LONDON // Referee Andrew Jarrett's decision to send the £80 million (Dh477m) roof rolling into place at Centre Court on the evening of the second Monday at least gave the new structure a dry run during what was a dry Wimbledon Championships 2009. And what a spectacular experiment it proved to be. British hope Andy Murray was the unwilling guinea pig as he struggled to adjust to the heavier indoor conditions when it was warm and arid outside.
But he was grateful that the floodlights, attached to the roof, enabled him to complete a marathon fourth round win over Stanislas Wawrinka when in previous years he would have had to resume battle the following afternoon. Although Murray struggled with his timing, he had no complaints over his footing. Fears that heavy dew, which prevents play from taking place under outdoor floodlights on grass, would turn the court into a skating rink proved unfounded as the hi-tech "air management" system passed its high profile examination with flying colours.
The success of the night exercise brought a flood of questions to Wimbledon chief executive Ian Ritchie on future use of the roof. He insisted he is running an outdoor daytime tournament, and that is the way it will stay. But not everybody believes Ritchie. What will happen, for instance, when there is a backlog of 100 matches as there was when Goran Ivanisevic won the men's singles on the third Monday in 2001?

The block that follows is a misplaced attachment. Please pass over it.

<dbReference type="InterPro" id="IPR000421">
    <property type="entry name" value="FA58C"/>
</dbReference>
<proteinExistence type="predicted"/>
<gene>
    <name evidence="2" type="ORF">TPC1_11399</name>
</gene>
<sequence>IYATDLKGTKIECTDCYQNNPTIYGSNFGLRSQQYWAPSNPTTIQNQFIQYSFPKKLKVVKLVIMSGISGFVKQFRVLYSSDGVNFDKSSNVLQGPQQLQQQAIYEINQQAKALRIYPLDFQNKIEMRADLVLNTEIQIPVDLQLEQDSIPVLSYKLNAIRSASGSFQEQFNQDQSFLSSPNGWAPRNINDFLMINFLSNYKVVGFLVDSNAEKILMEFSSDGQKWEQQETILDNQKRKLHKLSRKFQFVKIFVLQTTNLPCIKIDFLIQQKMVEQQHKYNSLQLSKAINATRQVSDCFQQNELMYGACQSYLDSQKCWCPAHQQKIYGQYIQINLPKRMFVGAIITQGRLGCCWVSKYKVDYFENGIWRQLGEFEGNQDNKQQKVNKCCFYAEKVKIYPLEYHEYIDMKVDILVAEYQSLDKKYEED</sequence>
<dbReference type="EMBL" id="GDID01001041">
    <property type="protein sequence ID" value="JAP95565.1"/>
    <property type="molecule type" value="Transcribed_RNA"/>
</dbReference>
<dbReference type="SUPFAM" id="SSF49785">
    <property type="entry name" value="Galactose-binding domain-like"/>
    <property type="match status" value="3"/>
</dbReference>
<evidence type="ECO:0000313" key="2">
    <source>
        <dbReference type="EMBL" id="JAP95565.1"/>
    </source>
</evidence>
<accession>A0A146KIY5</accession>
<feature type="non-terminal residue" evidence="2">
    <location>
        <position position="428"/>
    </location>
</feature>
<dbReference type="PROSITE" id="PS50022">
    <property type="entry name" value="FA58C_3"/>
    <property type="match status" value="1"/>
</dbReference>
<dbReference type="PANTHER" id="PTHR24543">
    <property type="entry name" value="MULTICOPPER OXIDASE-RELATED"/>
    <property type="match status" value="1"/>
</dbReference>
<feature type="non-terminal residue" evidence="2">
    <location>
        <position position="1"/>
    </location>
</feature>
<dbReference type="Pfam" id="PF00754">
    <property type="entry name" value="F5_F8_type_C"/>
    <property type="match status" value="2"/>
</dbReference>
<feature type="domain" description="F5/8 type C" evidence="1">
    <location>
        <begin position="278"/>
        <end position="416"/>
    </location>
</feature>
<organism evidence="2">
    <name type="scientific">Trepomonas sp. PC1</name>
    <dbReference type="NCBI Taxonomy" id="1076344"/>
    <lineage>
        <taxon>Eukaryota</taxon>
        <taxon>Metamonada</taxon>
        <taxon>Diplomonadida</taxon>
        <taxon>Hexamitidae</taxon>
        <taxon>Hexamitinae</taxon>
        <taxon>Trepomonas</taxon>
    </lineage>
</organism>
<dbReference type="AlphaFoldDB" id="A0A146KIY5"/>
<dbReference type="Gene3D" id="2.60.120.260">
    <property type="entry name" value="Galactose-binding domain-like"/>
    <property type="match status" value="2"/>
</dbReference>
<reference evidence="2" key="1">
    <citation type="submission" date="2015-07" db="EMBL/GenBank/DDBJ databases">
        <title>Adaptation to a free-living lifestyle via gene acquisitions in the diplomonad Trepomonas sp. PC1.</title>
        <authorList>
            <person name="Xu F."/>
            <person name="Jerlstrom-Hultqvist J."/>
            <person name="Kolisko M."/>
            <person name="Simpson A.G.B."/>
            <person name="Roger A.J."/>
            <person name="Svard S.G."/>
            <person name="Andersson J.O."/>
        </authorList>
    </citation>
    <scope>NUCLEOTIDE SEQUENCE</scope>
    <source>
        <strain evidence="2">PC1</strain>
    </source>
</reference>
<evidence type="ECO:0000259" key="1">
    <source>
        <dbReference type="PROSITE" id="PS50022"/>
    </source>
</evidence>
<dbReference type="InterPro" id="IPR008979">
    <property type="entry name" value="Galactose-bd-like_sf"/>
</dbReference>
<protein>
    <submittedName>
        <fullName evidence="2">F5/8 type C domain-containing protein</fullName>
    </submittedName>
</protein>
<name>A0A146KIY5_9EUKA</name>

If there is a need to make up for lost time, the order of play committee would be ridiculed if they scheduled a traditional Centre Court programme of three singles matches starting at lunchtime. What is to stop them having a match at dawn which would provide Australian television viewers with a midnight feast watching somebody like Lleyton Hewitt launch one of his comebacks? Or asking Andy Roddick to keep his serve under wraps until, as they say in the programme, "not before 11pm" when his fellow Americans are arriving home for dinner in front of the TV set?
The mind boggles. But Wimbledon is on the verge of exploring uncharted territory. Tennis fans who have made a habit of sleeping on the streets of SW19 may have restless nights, hoping their tents are not overrun by ticket holders either arriving or departing at unsocial hours. email@example.com